Until recently, the U.S. stock market had been taking Federal Reserve rate hikes and quantitative tightening (QT) in stride. The investment community had come to believe that corporate tax reform would compensate for the gradual removal of ultra-easy interest rate stimulus.

Indeed, up through October, rising interest rates had been hurting bonds far more stocks. Corporate credit assets of all sizes and shapes have logged total return losses year-to-date. The last time this happened? 2008.


Lately, however, sellers have been overwhelming buyers in the stock arena. The volatility has led prominent figures to speak out. Entertainer Jim Cramer squawked about the Fed being out of touch with economic reality. And President Trump said, “I’d like to see the Fed with a lower interest rate. I think the rate’s too high.”

Will higher interest rates slow the economy to a crawl? Could Fed policy tip the scales toward recession? Perhaps.

The greater reality, though, is that manipulating rates lower for extended periods of time creates asset bubbles. The tech bubble in 2000. The housing/subprime bubble in 2008.

Did the Federal Reserve foster a third balloon? What some refer to as the “everything bubble?” Yes, they did. What is far less certain is whether or not the balloon is destined to burst.


The Fed’s unspoken goal is to let just enough air out of the asset balloon so as to preserve the wealth effect. On the other hand, when the central bank of the United States chose to manipulate the cost of money lower for the better part of a decade, the inevitable borrowing binge pulled future economic growth into the present. It follows that as credit becomes more expensive and/or more difficult to access, economic growth will suffer.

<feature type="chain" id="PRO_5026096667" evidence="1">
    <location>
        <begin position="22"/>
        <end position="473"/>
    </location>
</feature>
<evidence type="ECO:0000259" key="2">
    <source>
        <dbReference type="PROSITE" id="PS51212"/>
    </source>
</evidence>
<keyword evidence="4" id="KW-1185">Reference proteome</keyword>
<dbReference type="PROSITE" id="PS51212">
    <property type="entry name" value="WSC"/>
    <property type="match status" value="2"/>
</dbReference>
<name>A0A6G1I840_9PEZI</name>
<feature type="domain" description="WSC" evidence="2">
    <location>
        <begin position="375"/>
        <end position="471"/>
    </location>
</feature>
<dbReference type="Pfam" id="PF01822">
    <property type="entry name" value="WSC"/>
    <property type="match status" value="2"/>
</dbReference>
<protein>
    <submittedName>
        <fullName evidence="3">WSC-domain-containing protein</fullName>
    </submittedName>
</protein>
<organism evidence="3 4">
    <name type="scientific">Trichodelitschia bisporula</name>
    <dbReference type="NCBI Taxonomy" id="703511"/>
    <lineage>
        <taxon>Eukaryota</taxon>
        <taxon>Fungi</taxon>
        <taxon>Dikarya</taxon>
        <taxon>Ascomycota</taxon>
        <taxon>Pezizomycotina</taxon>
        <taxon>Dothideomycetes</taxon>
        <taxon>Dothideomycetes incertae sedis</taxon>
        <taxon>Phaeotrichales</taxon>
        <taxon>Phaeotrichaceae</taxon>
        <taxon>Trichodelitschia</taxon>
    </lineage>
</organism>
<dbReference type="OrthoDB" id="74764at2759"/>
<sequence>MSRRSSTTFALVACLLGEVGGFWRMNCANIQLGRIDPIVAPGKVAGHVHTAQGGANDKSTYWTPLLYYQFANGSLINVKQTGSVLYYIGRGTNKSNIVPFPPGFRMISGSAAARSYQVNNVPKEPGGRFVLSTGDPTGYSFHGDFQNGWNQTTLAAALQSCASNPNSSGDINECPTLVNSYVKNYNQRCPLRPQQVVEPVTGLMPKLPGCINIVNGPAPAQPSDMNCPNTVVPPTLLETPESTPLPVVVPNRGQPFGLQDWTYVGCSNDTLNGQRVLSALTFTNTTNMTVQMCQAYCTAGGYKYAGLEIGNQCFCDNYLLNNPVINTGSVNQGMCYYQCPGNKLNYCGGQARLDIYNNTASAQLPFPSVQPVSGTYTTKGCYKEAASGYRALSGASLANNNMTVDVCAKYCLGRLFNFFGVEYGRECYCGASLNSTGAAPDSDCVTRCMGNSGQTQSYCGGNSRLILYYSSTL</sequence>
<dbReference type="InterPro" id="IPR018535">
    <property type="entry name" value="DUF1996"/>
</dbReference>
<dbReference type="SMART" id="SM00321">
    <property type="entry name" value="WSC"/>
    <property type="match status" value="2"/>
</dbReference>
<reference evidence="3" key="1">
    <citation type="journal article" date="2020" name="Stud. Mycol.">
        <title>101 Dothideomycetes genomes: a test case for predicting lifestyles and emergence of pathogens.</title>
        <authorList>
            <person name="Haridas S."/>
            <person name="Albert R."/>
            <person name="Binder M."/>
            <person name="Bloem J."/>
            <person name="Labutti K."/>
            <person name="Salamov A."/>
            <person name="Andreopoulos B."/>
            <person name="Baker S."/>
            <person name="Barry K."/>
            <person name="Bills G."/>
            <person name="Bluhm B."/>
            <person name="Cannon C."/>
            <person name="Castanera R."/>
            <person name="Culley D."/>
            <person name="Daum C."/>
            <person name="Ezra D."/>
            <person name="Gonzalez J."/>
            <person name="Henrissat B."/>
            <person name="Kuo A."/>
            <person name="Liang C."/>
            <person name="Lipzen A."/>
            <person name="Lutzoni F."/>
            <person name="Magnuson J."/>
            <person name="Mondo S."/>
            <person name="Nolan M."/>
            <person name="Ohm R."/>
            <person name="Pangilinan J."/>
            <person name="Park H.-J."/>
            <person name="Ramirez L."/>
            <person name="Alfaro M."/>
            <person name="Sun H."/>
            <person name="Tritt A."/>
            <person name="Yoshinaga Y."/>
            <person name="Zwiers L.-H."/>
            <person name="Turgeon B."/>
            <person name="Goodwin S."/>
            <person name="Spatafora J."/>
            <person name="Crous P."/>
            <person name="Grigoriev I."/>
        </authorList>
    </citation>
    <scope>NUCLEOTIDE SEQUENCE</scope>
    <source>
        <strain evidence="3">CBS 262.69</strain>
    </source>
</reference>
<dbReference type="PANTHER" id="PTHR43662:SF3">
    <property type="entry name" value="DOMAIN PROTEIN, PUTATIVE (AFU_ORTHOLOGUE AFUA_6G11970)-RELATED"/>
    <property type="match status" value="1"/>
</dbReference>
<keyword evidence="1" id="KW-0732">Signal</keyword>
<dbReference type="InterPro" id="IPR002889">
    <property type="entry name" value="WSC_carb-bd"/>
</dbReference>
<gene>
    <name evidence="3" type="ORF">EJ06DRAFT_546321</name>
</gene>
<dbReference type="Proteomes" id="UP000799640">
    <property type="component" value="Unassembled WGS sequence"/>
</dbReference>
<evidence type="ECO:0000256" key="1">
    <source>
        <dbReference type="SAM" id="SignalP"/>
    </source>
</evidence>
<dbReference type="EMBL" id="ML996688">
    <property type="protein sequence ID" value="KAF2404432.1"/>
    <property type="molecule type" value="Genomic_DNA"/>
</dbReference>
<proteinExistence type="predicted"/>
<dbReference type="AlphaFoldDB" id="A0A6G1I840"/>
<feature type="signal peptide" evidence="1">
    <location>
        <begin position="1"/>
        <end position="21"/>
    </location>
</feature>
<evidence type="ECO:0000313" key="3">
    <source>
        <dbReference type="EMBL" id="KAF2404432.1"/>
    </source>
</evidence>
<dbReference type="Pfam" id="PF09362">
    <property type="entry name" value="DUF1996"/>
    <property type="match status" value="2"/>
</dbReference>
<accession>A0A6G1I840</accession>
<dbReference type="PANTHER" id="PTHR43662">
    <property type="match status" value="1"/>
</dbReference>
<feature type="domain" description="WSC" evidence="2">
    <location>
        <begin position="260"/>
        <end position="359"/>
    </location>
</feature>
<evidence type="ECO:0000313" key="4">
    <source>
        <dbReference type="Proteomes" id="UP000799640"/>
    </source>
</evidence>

There are those who feel that if the Fed backs off its planned pace of rate hikes and balance sheet reduction, investors will get a lengthy respite from stock depreciation. Historical evidence suggests otherwise. (See the orange circles in the chart above.)

When the Fed downshifted from a rate-hiking path to a neutral stance in early 2000, the stock market collapsed and the economy contracted shortly thereafter. Similarly, the “neutral” plateau in 2007 provided a false sense of security. Stocks began cratering in October of 2007 and the Great Recession that followed exacted an epic toll.

If the Fed goes “neutral” here in December of 2018, will it be a long-lasting cause for celebration? Or will it represent the proverbial calm before an inevitable storm?

Fed officials have already been sending up smoke signals into the investing atmosphere.  Whereas four more rate hikes were a foregone conclusion as recently as September, Fed Chairman Powell and Vice Chairman Clarida made conciliatory comments last week.

Clarida explained that the Fed Funds overnight lending rate is getting closer to a “neutral” level. Meanwhile, Powell acknowledged that there are “…growing signs of a bit of a slowdown for 2018.”

So will the central bank of the United States end its tightening phase sooner rather than later? Do these about-face admissions signify a dovish pivot?

Regardless, monetary policy makers may have already overshot. Consider Morgan Stanley’s recent findings on the failure of “buy the stock dip” in 2018. Researchers evaluated rolling five-day declines in the S&P 500 and discovered that, on average, the sixth day generated a loss.


Not a big deal? Maybe not. Then again, this is the first occurrence since the 2000-2002 tech wreck. What’s more, other years when buying the dip did not work included significant recessionary stock bears (e.g., 1982, 1990, etc.).